Design Approach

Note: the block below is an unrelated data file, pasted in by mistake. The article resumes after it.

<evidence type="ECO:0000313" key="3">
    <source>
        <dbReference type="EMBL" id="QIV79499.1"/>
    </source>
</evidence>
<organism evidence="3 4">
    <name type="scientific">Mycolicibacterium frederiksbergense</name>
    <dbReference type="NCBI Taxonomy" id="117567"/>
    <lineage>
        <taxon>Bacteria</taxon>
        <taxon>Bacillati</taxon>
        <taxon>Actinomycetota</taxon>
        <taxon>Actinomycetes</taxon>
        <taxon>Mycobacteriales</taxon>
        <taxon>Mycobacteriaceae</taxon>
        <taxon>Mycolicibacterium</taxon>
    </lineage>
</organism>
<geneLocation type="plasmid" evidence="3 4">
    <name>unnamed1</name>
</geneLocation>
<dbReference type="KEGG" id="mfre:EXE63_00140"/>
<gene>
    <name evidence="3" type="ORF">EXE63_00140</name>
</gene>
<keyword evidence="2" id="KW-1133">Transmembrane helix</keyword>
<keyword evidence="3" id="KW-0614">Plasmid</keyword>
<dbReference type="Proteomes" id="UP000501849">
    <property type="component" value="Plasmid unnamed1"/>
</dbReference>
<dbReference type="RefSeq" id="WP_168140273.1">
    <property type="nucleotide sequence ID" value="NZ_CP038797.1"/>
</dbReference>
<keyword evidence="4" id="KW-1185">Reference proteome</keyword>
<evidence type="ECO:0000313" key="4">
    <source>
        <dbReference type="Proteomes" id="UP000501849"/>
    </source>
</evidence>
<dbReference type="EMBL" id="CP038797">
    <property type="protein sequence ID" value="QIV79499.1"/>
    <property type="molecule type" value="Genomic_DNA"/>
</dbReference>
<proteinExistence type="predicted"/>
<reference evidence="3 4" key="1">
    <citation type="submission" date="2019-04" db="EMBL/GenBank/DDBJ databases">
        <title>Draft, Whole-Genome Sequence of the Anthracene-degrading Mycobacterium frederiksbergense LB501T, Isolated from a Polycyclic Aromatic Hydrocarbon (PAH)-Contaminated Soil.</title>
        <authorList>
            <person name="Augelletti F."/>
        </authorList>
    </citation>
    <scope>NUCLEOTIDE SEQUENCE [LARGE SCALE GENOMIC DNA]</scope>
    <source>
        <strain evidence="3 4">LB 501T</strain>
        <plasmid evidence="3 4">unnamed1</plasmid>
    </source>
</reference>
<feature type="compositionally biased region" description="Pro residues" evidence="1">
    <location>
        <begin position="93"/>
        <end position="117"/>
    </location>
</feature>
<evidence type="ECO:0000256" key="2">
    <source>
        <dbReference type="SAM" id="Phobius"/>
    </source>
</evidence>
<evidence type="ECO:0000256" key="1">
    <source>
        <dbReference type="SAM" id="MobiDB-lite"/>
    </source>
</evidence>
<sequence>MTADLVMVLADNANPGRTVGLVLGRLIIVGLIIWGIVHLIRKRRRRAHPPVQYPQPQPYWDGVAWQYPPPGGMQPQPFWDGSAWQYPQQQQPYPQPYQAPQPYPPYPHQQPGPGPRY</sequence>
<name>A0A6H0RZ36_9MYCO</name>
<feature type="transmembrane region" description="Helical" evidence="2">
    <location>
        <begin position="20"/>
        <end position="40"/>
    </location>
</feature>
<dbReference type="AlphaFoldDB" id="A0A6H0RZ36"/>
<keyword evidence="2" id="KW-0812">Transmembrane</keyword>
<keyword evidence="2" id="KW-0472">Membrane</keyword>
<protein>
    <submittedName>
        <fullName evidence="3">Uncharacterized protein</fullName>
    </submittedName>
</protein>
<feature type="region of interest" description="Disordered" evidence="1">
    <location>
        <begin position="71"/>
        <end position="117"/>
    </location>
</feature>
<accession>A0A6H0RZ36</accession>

The layout and lot sizes specified in the Sacandaga Station siteplan prescribe to a large extent what can be built on a lot. The Declaration further limits floor plan square footage to between 1000 and 1500 sqft for the Station and Village areas. Because of the large lot sizes, designs for Lakefront lots can go up to 2500 sqft. These numbers represent heated space and do not include porches, basements, balconies or attached garages. In general, new construction will have a wider footprint than was possible with the standard cottage lots (40ft by 70ft) originally laid out by the railroad. As a result, roof pitches will typically be less steep (unless the design has a more complex facade). A wider foot print allows for a more open, efficient and contemporary interior layout. Another requirement of 4-season use is a garage. This is especially true in the cold and snowy Adirondacks. Attached garages are a design challenge for cottages since they quickly dominate the facade of a small structure. A detached garage is an alternative that, with strategic placement, can also contribute to privacy and architectural interest. Custom design with architectural review is an option for all three areas: Station, Village and Lakefront.